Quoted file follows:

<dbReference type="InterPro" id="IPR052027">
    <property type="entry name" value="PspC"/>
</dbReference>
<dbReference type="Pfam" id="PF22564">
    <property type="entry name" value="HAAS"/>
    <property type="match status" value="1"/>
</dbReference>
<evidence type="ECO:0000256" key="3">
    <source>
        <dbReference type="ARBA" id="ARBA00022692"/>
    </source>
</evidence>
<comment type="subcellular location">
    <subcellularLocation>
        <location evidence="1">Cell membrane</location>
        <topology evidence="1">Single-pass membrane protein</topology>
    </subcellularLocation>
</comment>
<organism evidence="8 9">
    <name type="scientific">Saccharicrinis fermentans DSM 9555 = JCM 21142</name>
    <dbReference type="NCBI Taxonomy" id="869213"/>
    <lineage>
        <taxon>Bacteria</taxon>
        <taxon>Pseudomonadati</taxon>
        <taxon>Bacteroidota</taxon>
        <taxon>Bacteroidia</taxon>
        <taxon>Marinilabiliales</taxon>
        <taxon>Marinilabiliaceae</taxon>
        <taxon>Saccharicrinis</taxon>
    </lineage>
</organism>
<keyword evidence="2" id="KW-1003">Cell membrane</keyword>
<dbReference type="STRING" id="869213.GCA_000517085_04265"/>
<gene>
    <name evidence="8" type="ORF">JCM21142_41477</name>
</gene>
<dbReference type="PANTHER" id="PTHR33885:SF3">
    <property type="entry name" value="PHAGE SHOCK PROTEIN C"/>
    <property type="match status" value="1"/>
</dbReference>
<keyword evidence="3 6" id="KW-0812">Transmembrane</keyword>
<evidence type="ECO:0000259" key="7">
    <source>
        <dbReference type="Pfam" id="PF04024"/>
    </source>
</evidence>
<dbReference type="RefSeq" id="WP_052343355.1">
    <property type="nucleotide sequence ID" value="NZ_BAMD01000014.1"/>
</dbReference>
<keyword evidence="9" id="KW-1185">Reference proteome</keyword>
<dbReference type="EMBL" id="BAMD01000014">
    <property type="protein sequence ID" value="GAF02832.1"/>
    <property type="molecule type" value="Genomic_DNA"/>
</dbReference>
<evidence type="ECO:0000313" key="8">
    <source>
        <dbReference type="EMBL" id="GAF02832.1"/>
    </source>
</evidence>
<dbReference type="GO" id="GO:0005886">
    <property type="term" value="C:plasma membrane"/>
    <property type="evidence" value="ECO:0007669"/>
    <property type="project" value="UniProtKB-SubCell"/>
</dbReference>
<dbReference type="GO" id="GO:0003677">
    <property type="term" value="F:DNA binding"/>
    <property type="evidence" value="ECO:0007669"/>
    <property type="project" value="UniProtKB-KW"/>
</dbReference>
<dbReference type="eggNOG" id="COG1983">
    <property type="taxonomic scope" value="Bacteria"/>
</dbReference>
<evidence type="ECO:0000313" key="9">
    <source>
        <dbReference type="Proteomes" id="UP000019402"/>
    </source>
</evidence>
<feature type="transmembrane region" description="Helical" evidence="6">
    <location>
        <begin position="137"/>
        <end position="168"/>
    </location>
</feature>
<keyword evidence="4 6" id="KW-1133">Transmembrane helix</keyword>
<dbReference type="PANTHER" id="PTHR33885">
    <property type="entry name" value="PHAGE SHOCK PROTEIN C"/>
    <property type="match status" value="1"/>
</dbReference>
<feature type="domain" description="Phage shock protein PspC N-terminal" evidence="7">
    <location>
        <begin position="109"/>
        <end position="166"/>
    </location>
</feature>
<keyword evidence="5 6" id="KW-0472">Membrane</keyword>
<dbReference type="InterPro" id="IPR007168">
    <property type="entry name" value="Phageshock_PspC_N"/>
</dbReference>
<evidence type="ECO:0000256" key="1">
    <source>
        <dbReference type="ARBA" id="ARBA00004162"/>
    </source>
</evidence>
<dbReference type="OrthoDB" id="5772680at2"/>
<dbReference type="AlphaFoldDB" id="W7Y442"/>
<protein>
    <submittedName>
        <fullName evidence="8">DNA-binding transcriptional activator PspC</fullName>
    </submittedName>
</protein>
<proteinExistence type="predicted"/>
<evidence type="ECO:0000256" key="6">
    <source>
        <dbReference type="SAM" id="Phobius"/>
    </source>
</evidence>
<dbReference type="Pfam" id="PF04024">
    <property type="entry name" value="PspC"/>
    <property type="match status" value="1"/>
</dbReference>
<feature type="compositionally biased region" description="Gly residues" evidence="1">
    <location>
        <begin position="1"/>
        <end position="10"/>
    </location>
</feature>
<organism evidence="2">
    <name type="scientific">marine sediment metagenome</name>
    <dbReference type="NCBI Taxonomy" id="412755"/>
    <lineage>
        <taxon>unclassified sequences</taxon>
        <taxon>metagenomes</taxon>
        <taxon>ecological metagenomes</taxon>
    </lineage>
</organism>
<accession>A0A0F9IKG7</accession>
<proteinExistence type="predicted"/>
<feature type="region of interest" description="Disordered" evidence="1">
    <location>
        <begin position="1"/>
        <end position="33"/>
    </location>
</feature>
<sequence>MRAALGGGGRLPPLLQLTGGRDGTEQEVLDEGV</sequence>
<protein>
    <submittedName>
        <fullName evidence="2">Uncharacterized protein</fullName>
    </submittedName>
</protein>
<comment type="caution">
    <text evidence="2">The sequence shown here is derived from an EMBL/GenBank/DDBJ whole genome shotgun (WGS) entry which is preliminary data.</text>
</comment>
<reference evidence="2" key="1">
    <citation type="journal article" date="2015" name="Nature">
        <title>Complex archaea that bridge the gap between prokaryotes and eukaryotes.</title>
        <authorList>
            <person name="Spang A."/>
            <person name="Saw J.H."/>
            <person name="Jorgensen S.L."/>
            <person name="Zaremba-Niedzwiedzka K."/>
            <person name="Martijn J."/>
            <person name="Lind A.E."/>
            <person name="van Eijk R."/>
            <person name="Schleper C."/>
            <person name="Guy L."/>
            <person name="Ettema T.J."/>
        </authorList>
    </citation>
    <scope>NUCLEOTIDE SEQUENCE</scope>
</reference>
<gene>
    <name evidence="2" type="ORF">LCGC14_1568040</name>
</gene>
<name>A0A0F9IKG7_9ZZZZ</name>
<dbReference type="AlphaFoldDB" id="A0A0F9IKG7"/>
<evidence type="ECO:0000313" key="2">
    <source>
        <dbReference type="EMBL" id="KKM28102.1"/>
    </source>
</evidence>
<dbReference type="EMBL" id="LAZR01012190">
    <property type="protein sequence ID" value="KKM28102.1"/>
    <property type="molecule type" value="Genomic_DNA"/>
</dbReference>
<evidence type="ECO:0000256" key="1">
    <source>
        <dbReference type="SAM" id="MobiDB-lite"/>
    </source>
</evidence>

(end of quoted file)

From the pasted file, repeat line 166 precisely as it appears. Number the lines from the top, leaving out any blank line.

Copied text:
            <person name="Ettema T.J."/>